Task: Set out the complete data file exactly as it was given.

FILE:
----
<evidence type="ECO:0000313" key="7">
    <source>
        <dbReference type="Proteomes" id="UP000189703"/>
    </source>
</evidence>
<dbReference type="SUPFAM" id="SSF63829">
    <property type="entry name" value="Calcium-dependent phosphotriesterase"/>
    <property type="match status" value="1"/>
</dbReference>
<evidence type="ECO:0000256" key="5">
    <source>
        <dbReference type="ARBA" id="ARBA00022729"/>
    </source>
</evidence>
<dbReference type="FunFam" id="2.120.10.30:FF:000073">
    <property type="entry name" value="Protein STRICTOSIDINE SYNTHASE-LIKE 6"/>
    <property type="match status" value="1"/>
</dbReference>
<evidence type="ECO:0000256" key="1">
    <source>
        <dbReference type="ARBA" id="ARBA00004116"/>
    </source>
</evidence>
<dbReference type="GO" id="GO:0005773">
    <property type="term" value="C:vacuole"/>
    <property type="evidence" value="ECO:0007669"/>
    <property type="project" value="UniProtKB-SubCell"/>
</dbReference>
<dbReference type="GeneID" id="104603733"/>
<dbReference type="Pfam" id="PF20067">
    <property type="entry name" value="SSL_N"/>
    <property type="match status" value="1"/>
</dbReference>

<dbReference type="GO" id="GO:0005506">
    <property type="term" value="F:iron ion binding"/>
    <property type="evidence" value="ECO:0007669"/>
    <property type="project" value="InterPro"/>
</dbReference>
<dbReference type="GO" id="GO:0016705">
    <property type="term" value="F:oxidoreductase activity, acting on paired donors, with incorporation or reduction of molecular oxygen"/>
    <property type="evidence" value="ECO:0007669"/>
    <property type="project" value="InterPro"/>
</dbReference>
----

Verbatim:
<evidence type="ECO:0000313" key="7">
    <source>
        <dbReference type="Proteomes" id="UP000189703"/>
    </source>
</evidence>
<dbReference type="SUPFAM" id="SSF63829">
    <property type="entry name" value="Calcium-dependent phosphotriesterase"/>
    <property type="match status" value="1"/>
</dbReference>
<evidence type="ECO:0000256" key="5">
    <source>
        <dbReference type="ARBA" id="ARBA00022729"/>
    </source>
</evidence>
<dbReference type="FunFam" id="2.120.10.30:FF:000073">
    <property type="entry name" value="Protein STRICTOSIDINE SYNTHASE-LIKE 6"/>
    <property type="match status" value="1"/>
</dbReference>
<evidence type="ECO:0000256" key="1">
    <source>
        <dbReference type="ARBA" id="ARBA00004116"/>
    </source>
</evidence>
<dbReference type="GO" id="GO:0005773">
    <property type="term" value="C:vacuole"/>
    <property type="evidence" value="ECO:0007669"/>
    <property type="project" value="UniProtKB-SubCell"/>
</dbReference>
<dbReference type="GeneID" id="104603733"/>
<dbReference type="Pfam" id="PF20067">
    <property type="entry name" value="SSL_N"/>
    <property type="match status" value="1"/>
</dbReference>

<dbReference type="GO" id="GO:0005506">
    <property type="term" value="F:iron ion binding"/>
    <property type="evidence" value="ECO:0007669"/>
    <property type="project" value="InterPro"/>
</dbReference>
<dbReference type="GO" id="GO:0016705">
    <property type="term" value="F:oxidoreductase activity, acting on paired donors, with incorporation or reduction of molecular oxygen"/>
    <property type="evidence" value="ECO:0007669"/>
    <property type="project" value="InterPro"/>
</dbReference>